I leave you with this quote from McMakin: "Sustainability is partly the idea that it's not ephemeral, it's used for a long time ... but we're humans. We do stuff. We have ideas ... I'm an artist. I want to create stuff but how do you deal with the impacts of what you do?"
I have a story in today's DJC on the year's 10 best new green products, according to (our kind of competitor) the Sustainable Industries Journal... but were they really the best?
The products range from odd to ordinary, at least in what their function is. Here are three of them:
I'd never heard of the Solar Tracking Skylight by Solar Tracking Skylights of Chicago but it sure sounds interesting. It's a self-contained, self-managed skylight with mirrors that move to adapt to the sun's position. It's designed to provide light all day, not just when the sun is shining directly above. They're half the size of typical skylights and customers include Whole Foods, Wal-Mart and the U.S. Military. ... and they also look like they came out of a space movie! Yea for space movie products! (If you want to see a video of how it works, visit the Web site at the above link).
Lamberts Channel Glass by Glasfrabriks Lamberts of Bavaria, Germany is a self-supporting column that can be used as interior or exterior walls. They're made from 40 percent recycled glass and are decidedly pretty, judges said. At left is the product in use at the Nelson Atkins Museum of Art in Kansas City, Mo. One judge, Clark Brockman of Sera Architects in Portland, said, "Let's just face it, it's sexy."
Sexy. Usually a word NOT associated with green building products (or projects for that matter). But judge for yourself from the picture at left....
Then there's local winner Salvaged Hardwood Tables by Urban Hardwoods of Seattle. Urban Hardwoods has salvaged 3,000 trees, that would have otherwise ended up being wasted, and turned the wood into tables. This one was salvaged from Kirkland and costs $4,200 for the tabletop.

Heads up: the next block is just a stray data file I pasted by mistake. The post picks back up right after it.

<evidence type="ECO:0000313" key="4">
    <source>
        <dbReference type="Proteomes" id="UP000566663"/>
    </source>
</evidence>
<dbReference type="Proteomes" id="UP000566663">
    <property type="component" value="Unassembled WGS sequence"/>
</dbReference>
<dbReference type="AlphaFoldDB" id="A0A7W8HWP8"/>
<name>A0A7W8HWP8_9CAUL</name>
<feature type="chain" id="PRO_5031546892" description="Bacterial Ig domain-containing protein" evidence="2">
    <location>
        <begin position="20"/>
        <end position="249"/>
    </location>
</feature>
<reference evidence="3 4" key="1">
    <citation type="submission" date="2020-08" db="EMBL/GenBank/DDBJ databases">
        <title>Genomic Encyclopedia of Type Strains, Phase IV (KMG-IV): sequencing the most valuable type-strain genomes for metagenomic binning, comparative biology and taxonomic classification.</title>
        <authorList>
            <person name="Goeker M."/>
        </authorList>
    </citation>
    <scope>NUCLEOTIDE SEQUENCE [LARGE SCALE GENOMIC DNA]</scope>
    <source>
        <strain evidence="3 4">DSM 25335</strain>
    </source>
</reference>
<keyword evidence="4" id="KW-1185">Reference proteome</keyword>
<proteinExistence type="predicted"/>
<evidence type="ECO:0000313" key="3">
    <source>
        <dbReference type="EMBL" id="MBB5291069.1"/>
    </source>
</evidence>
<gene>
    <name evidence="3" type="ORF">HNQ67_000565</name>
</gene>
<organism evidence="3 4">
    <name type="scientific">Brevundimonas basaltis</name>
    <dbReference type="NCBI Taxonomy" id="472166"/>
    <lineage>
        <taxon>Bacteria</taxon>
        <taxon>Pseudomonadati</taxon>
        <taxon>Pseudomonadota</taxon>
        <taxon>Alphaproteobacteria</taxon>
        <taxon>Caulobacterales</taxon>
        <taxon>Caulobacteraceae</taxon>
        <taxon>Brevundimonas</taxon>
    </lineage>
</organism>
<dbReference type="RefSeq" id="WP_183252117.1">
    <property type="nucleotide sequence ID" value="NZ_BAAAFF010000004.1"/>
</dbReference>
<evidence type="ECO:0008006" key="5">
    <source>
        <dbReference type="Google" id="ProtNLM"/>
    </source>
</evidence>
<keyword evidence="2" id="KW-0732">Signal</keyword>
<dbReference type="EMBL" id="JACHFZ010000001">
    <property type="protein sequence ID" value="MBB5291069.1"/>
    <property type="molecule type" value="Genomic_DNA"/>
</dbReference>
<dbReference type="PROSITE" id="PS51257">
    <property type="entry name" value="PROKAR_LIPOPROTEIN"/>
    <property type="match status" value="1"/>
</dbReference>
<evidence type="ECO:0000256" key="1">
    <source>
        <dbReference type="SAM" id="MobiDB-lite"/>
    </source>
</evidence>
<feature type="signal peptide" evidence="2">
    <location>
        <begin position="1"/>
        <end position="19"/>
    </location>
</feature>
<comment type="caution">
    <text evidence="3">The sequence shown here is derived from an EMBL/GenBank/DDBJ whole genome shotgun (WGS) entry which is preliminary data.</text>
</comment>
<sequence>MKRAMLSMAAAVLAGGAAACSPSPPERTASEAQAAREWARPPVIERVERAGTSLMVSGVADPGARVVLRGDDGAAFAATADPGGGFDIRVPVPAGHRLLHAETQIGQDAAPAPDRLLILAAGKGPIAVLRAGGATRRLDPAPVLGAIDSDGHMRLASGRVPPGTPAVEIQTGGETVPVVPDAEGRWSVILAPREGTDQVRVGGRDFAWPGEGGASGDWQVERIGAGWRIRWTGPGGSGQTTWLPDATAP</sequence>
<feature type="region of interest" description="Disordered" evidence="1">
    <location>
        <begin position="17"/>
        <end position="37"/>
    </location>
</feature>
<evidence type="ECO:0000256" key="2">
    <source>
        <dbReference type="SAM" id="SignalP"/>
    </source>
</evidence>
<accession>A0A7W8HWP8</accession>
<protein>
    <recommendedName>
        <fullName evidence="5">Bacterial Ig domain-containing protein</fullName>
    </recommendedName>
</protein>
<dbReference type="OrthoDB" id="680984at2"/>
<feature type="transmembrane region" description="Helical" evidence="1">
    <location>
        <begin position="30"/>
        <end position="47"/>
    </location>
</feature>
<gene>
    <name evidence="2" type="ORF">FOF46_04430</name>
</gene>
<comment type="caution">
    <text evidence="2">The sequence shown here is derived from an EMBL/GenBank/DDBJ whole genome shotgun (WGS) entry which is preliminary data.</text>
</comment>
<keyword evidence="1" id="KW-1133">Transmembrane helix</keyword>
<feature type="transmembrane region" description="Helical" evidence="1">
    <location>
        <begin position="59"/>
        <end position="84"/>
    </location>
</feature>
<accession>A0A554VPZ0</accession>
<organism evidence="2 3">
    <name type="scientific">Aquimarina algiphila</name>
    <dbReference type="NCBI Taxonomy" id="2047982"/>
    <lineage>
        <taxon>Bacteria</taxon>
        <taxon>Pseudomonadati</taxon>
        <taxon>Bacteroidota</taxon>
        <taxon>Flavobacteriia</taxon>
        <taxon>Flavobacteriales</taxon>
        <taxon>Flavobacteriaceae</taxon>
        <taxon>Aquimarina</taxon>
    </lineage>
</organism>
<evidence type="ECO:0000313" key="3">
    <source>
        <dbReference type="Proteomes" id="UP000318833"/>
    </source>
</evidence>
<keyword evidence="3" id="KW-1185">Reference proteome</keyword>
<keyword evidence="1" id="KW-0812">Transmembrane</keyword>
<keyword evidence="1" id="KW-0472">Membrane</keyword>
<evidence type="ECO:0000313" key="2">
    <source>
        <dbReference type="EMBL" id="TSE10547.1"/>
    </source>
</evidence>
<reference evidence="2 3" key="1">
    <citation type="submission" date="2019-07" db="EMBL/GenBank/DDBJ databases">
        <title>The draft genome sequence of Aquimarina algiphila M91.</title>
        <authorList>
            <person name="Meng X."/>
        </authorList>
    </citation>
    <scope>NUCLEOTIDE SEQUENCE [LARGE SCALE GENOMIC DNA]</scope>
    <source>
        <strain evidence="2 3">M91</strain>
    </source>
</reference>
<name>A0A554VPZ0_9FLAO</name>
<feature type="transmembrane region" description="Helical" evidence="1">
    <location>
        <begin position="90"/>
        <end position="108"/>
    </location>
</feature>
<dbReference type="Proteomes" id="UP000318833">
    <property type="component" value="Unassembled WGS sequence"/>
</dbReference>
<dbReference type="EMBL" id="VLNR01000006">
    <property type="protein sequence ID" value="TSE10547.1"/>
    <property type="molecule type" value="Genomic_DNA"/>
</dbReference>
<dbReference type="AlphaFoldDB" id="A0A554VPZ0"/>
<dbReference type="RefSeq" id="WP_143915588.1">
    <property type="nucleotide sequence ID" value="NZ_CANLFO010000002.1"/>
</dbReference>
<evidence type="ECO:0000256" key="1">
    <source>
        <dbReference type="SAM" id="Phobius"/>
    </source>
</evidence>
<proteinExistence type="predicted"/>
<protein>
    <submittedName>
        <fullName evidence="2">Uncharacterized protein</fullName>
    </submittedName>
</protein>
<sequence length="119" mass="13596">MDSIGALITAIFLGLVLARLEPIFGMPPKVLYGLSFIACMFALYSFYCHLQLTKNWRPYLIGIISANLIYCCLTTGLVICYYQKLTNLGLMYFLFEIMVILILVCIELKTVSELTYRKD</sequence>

But like it or not, these are all the opinions of a handful of (granted knowledgeable) judges. Perhaps you too are a judge in disguise. If so, tell me about the best green product not on the list. Post your comments below.
SI assures us all the products are real green products rather than examples of great greenwashing. But how well green products work is also controversial. For more on that topic, click the tag green materials below and read the entry 'Green products not so great, says Gehry specifier,' and comments.
These are three of the 10. To learn about the other seven, read my story here.
But while riding those subways (which are largely, at least in NYC, responsible for why the average person's carbon footprint is so low) it struck me that green is becoming mainstream so quickly, it's becoming many things to many different people. And often, because the message isn't defined, it gets lost.
It happens in the definition of a "green building:" really, does LEED make a building green? What about a regular building that uses Energy Star appliances and PVC-free paint.... that's in the middle of nowhere?
It happens in materials: FSC wood... is it really green to use South American or European wood, ship it to Asia to be milled and ship it back to use in your Seattle home?
And in happens in advertisements. Take the subway in NYC for example. On one train, overhead signs urged riders to recycle newspapers in recycling bins. On another, overhead signs begged newspaper readers to just throw their papers away to keep the subway clean. If you're going to advocate one message, which is more important? Recycling or cleanliness?
That example represents the entire green movement. There are so many different messages out there, it's easy to get lost. Especially if you're a new "convert," it's really easy to be misled. Sometimes it's intentional "greenwashing," sometimes it's just plain confusing.